The S&P/TSX Composite closed lower for the second (gasp!) day in a row on Thursday. One of the leading causes of today’s decline, checking in with a 9% slide, was Bombardier (TSX:BBD.B).
As is so often the case, the financial press and sell side analysts have keyed on income statement related metrics to justify today’s sharp decline. The income statement however is a very poor indicator of this company’s performance due to the nature of the business. Multi-period projects that involve bringing a sizeable backlog to life is what Bombardier does, and this model does not fit well with income statement accounting. Predicting what this company is going to “earn” in any one quarter is at best a wild guess.
To cut through the noise and gain a better handle on Bomber’s condition, use the other two financial statements – namely, the balance sheet and statement of cash flows.
In the spirit of cutting through the noise, we’ll focus on one balance sheet related metric. Total Debt. We begin with long-term debt. At the end of 2012, this amounted to $5.4 billion.
Let’s now consider “other liabilities” such as Government refundable advances – these “others” amount to $1 billion. That’s $6.4 billion total if you’re keeping track at home.
Last on our list is the pension deficit, calculated by subtracting the fair value of plan assets from the present value of the defined benefit obligation. This sits a snick under $3 billion.
$9.4 billion of Total Debt. Perfectly acceptable if you’re Apple and carry Shareholder’s Equity of $127 billion. Perfectly unacceptable if you’re Bombardier and carry Shareholder’s Equity of $1.4 billion.
Yes, the company has $2.9 billion of cash sitting on the balance sheet, but still, if the financial wind blows in the wrong direction, the good ship Bomber is going to heel.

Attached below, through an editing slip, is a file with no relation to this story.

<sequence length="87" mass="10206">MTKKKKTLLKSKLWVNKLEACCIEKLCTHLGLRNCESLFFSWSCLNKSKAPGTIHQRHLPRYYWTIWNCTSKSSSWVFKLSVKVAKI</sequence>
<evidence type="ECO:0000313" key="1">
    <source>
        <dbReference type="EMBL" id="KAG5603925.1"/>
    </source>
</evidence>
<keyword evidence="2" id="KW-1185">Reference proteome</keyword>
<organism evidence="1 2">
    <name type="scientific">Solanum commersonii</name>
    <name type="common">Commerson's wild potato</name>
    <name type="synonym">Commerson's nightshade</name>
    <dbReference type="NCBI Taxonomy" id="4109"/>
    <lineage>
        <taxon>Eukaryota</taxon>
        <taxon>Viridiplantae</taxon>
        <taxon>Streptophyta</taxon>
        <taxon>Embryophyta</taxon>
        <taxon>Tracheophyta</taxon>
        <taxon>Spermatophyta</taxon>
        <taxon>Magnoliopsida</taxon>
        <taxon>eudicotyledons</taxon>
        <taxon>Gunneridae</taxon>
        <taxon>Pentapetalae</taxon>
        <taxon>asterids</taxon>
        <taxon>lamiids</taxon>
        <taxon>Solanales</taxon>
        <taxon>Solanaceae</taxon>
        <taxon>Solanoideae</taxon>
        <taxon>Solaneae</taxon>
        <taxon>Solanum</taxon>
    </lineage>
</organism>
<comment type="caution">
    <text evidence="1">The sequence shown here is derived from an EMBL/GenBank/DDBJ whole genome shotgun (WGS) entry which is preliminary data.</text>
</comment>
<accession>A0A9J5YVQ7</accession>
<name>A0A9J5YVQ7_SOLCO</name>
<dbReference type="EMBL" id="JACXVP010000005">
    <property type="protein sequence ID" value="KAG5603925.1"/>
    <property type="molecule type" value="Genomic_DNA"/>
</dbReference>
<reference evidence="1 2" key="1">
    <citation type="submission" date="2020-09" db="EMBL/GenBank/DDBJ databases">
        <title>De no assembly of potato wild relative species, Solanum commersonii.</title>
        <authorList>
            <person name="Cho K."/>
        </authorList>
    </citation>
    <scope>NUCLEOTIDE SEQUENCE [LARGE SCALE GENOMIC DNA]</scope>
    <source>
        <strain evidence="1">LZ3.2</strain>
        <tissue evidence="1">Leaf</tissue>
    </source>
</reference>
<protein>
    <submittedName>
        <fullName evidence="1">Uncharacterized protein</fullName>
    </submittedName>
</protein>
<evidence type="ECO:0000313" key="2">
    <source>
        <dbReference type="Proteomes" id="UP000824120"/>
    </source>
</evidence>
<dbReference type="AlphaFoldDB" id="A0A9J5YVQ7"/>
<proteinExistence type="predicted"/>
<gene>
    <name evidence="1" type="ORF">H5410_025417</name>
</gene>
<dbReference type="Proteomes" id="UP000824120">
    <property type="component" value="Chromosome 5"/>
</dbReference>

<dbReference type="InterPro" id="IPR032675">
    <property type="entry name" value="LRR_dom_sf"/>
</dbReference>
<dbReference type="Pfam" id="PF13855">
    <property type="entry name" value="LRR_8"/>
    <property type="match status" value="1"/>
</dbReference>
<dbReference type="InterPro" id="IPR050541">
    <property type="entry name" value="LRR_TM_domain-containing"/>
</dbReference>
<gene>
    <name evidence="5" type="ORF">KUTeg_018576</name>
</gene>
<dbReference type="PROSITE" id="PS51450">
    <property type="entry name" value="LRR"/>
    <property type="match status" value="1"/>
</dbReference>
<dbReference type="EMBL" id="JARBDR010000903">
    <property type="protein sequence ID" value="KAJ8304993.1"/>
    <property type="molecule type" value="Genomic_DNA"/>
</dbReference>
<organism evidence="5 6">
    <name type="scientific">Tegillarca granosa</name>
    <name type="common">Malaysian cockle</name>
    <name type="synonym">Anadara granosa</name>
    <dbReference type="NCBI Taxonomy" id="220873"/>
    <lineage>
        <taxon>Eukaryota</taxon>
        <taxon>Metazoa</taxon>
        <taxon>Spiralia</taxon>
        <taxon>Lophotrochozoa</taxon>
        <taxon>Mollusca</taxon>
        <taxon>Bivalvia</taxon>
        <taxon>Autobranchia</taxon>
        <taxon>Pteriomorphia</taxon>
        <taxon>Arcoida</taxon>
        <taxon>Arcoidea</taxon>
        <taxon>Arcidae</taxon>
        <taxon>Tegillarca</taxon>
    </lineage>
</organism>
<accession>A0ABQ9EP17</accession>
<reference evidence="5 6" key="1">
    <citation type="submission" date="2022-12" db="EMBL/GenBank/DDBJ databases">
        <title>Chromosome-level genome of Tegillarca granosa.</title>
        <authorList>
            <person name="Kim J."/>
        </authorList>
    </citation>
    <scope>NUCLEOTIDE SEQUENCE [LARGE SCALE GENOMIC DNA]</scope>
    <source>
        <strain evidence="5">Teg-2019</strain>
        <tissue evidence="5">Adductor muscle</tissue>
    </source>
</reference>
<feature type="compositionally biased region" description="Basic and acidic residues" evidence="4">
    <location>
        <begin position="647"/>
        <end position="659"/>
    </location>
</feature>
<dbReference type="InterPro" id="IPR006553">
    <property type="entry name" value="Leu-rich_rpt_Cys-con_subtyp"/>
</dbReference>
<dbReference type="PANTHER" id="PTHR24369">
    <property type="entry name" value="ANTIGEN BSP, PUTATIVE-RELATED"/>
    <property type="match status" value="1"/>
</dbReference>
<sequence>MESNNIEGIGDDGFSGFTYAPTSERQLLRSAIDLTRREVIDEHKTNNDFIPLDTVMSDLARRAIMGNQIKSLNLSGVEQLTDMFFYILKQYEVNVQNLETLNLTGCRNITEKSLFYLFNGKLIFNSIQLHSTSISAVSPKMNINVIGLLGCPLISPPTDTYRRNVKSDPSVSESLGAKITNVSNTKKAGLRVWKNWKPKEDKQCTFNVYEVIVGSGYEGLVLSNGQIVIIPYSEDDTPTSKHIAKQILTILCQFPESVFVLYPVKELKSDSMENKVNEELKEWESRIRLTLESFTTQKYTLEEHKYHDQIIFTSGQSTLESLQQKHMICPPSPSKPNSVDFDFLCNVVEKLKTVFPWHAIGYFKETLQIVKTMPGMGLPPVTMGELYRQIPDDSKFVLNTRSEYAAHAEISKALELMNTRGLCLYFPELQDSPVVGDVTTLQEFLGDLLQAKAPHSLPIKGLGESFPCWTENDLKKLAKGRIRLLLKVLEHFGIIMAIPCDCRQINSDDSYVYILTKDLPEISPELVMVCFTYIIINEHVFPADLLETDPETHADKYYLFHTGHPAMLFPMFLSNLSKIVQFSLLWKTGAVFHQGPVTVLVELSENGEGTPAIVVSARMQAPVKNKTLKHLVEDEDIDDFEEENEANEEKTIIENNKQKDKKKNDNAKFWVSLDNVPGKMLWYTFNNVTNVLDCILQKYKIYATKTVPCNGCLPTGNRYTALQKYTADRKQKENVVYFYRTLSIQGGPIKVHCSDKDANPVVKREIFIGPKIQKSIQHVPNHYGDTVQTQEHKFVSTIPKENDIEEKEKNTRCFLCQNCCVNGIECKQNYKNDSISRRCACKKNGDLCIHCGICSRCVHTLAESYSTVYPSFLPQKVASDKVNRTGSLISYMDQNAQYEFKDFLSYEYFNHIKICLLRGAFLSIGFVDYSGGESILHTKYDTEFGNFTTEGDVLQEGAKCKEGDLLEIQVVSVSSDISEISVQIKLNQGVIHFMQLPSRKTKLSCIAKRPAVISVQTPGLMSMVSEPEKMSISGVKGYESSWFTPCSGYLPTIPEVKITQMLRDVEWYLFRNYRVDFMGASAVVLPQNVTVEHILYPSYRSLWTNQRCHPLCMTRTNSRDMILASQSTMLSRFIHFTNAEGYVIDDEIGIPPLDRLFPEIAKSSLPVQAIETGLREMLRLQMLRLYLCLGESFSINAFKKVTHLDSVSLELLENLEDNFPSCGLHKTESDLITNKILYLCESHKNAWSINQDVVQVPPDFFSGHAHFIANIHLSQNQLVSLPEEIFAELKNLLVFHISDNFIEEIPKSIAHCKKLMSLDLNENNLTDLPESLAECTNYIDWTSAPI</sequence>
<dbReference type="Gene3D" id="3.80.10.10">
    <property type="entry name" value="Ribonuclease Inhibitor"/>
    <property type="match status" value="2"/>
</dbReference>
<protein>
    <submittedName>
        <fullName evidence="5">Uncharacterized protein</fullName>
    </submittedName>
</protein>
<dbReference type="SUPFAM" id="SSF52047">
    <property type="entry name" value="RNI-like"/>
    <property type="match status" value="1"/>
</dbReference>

Cash Flow Statement
Accentuating the financial risk that Bomber presents is the company’s cash flow statement. One of the traits of an investable company is a proven ability to consistently generate free cash flow. Bombardier “generated” -$792 million of free cash flow in 2012, which was a significant improvement over the -$1,257 million that was “produced” in 2011. A small sample size, but not numbers that are typical of a quality company.
The Foolish Bottom Line
Even if we ignore the financial risk and lack of free cash flow, Bombardier is a company that I would consider “too hard” to invest in. The financial statements and accompanying notes are enough to make the head of a casual observer spin. Greener pastures exist.
Bombardier shares were $5 each 10 years ago (closed at $3.89 today) and very well could be at a similar level 10 years from now. Given the fickle nature of its order driven business, sustained momentum is tough to come by for this company and the fact that it is carrying the huge albatross of financial risk does not help. In my opinion, rolling the dice on Bombardier is a risky move with a non-apparent return.
Fool contributor Iain Butler does not own shares in any of the companies mentioned in this report at this time. David Gardner owns shares of Apple.
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